Cinema came to Iran not too much later than its first screenings by the Lumiére Brothers in Europe. This course will look at the development of Iranian Cinema over the decades taking into account the many socio-political upheavals, imperialist interventions and their impact on this art form. We will be looking at silent and sound films spanning a period of over a hundred years. Class activities include screening of Farsi language fiction and documentary films; in-class presentations and group discussion of selected screenings and theory readings. Class writing assignments can be interpreted as short video/film projects with prior instructor agreement. Whereever required technical workshops will be provided outside of class for those students who want to turn their written assignments into films. Some written assignments will be required of all students. Instructor permission required.



Eva Rueschmann Enrollment: Open Cap 25

W 2:30-5:20 & M 7-10pm screening, FPH 101 or 102, ELH or WLH for screening

This course examines the European New Waves of the 1960s and 1970s, a pivotal and vital era of artistic innovation and revisionism in narrative filmmaking. Focusing on the cinema of this period as a cultural text and formal experiment, we will explore how individual films addressed the traumatic legacy of fascism, the impact of the cold war and radical politics, and engaged with various cultural revolutions on both formal and thematic levels. Strong emphasis will be placed on the emergence of cinematic “modernism” to expand traditional film language, visual representations of social and psychological realities, and the complexities of perception. We will look at key works from France, Italy, Eastern Europe, particularly Poland and Czechoslovakia, Germany, Great Britain, Sweden and others and films by Truffaut, Godard, Fassbinder, von Trotta, Bertolucci, Fellini, Chytilova, Wajda, Bergman and many others. Readings will cover film and social history, film theory and manifestos, and criticism.



Sandra Matthews

TTh 9-10:20am, FPH 101 Enrollment: Open Cap 25

Roland Barthes called a photograph “this image which produces Death while trying to preserve life”. Throughout its history, photography has been closely linked with memory. Through viewing images, reading, writing, research and discussion we will investigate the ways in which photographs have been used to memorialize people, places and events. Themes will include landscape photographs as sites of memory, photographs of or relating to death, still lives, and portraits made for personal or institutional recordkeeping, among others. We will explore the spectrum of sentiment in photography, and the relationship between photographs and history. This course is affiliated with the “Sites of Memory” project.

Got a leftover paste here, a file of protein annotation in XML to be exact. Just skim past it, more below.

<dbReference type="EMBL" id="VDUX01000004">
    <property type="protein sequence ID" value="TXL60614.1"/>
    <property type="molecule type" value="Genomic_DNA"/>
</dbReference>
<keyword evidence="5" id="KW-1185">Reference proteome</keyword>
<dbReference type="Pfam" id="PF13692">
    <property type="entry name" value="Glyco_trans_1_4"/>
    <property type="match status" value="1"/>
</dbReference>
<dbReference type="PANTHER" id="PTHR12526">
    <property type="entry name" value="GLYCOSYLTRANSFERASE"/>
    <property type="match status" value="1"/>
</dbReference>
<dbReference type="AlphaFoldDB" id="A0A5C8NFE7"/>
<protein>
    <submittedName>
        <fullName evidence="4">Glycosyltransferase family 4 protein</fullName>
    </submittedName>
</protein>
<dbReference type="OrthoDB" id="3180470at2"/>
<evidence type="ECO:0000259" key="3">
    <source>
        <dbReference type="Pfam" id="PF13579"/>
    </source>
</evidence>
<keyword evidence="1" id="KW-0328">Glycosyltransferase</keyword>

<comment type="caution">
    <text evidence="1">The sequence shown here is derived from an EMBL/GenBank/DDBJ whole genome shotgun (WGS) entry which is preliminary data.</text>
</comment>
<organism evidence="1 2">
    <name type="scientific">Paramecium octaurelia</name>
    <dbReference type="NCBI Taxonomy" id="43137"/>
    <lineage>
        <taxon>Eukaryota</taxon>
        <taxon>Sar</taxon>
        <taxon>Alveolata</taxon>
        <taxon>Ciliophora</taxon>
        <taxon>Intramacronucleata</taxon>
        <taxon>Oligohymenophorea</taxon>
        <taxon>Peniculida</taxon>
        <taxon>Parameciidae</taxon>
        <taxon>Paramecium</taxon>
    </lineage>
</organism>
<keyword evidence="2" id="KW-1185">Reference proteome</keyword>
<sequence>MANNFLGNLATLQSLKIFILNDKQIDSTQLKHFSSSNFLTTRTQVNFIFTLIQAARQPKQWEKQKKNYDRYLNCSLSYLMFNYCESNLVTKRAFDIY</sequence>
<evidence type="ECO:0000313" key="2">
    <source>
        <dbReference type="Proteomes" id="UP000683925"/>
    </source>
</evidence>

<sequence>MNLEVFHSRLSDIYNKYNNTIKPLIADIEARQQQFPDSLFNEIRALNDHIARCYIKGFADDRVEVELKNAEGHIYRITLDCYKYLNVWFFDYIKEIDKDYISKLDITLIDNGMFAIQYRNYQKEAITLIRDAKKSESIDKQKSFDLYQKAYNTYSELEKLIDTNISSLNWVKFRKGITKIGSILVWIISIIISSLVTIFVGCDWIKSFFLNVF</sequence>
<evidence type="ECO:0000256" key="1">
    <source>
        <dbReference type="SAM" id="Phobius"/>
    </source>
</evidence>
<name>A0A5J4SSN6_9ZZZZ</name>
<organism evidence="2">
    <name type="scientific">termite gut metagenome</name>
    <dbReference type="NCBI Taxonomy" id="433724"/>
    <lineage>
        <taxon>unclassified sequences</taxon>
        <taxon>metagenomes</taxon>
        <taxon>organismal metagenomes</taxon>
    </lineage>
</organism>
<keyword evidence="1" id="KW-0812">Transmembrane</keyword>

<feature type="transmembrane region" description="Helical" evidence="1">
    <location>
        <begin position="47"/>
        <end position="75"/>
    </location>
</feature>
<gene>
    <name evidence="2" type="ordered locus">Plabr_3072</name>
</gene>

Penny Lane

T 12:30-3:20, Library basement Enrollment: Inst perm Cap 16

This course is designed for students with some knowledge of video editing who want to become post-production perfectionists by exploring advanced functions of Final Cut Pro, Soundtrack and DVD Studio Pro. Basic skills in After Effects, Motion and ProTools will also be introduced. Students should expect to further develop their artistic voices through artful use of post-production techniques. Techniques may include: sound sweetening, color correction, effects, motion graphics and compression formats. Instructor permission required.



Robert Seydel

W 1-3:50pm, PFB classroom Enrollment: Inst perm Cap 16

This course is open to advanced students beginning their Division III concentration or to late Division II students. The class will investigate the various strategies employed in building larger chains of meaning across multiple images, and will examine narrative, documentary, and poetic approaches to the work of expansive photographic construction. The course will study such historical models as Walker Evans, Robert Frank, and Minor White and contemporary photographic artists like Susan Meiselas, Bill Burke, and Fazal Sheikh, with the goal of understanding representational speech as multiple and sequential, and simultaneously to develop such skills in our own work through a variety of exercises. Movement of images, the construction of knots and thematics across a body of photographs, speed, pacing, conceptual density, and formal and intellectual rhyming from image to image will be the focus of the class. In addition, students will do advanced work in the explication and enunciation of their artistic and intellectual goals. Students in media other than photography, such as painters, printmakers, video and installation artists, who are working through or are interested in ideas of seriality, are welcome to participate. There is a lab fee charged for the course.